Bonus Time on Wall Street is Bonus Time For NYC Realtors

Wall Street bonuses and their effects on the sale of luxury apartments in Manhattan? Said to be like the moon and the tide. The Wall Street bonus season reached record heights in 2006 ($23.9 billion), while luxury apartment sales in Manhattan peaked in the first half of 2007 (at over 740), according to the liberal New York-centric weekly newspaper The New York Observer (a paper that loves to dish—in a decidedly gossipy way—about who bought what for how much). Former CEO and chairman of Citigroup, Sandy Weill partook in this year’s feeding frenzy and snatched up a $42.4 million penthouse at the luxury neo-classical Fifteen Central Park West. (Click here to see The Observer’s story).

Wall Street bonuses and their effects on the sale of luxury apartments in Manhattan? Said to be like the moon and the tide. The Wall Street bonus season reached record heights in 2006 ($23.9 billion), while luxury apartment sales in Manhattan peaked in the first half of 2007 (at over 740), according to the liberal New York-centric weekly newspaper The New York Observer (a paper that loves to dish—in a decidedly gossipy way—about who bought what for how much). Former CEO and chairman of Citigroup, Sandy Weill partook in this year’s feeding frenzy and snatched up a $42.4 million penthouse at the luxury neo-classical Fifteen Central Park West. (Click here to see The Observer’s story).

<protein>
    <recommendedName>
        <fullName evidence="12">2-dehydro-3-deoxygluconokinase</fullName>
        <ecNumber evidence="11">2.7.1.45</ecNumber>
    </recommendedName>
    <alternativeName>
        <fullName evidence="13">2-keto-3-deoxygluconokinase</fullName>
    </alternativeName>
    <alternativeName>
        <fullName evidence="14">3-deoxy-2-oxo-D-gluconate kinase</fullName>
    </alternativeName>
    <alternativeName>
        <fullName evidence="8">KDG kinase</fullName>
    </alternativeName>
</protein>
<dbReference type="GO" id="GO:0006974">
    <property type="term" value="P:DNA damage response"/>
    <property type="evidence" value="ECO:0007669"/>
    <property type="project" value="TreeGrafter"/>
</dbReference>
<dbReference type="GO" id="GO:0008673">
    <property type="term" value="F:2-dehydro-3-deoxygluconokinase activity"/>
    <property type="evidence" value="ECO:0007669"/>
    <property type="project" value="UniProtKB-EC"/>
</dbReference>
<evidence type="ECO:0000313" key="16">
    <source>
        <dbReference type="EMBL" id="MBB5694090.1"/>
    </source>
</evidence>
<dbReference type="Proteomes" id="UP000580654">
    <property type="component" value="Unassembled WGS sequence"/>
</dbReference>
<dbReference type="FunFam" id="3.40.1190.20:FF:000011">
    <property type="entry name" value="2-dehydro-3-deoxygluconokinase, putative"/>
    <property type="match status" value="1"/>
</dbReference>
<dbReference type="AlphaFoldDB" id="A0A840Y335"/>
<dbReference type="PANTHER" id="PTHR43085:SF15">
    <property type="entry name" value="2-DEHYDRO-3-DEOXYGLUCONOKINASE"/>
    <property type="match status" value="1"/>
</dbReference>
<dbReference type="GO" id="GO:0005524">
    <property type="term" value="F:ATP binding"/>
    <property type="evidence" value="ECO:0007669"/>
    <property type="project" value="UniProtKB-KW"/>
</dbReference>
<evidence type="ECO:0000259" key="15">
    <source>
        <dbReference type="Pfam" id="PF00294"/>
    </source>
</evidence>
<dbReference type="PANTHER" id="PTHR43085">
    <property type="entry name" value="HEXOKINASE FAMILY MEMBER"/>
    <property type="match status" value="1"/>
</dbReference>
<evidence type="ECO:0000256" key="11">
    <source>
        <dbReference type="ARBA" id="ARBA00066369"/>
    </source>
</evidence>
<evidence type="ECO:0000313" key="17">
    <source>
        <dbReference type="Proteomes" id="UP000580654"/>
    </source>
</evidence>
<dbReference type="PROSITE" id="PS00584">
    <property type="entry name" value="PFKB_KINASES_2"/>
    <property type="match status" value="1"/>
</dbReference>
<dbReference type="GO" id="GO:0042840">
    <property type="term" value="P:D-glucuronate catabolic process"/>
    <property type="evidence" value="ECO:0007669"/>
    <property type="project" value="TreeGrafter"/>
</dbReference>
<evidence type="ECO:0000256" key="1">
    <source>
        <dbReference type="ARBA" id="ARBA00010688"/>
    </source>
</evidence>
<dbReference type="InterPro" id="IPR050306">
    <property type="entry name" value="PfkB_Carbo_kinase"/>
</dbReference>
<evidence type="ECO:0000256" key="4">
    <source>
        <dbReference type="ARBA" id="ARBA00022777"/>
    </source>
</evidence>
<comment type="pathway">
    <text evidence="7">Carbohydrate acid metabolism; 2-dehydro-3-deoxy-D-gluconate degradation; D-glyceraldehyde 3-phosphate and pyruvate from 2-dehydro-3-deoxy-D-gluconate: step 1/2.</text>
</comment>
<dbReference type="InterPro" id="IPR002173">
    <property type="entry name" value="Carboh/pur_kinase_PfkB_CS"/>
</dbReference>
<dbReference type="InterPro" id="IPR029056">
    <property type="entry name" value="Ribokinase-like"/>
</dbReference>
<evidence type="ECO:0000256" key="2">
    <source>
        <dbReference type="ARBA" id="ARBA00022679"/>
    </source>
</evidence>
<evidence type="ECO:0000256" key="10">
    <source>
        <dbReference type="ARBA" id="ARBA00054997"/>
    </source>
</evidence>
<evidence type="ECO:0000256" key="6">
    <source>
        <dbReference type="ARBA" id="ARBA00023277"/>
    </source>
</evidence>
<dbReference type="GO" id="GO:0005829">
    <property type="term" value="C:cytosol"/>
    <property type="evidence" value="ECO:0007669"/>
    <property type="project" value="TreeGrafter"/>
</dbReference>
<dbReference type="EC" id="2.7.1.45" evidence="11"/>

The last time the NYC luxury real estate market saw this kind of sales boom was in the first half of 2002, when 483 apartments were sold following a $13 billion bonus season in 2001. But the connection between a robust bonus season and the health of elite real estate sales in Manhattan is not axiomatic, says The Observer. In fact, NYC luxury sales slipped lower after 2002, even as Wall Street bonuses continued to climb.

Bonuses this year are expected to be hefty, though perhaps not record breaking, says The Observer. The average year-end Wall Street bonus totaled $137,500 in 2006. The average price for a luxury apartment in Manhattan? $5.1 million.
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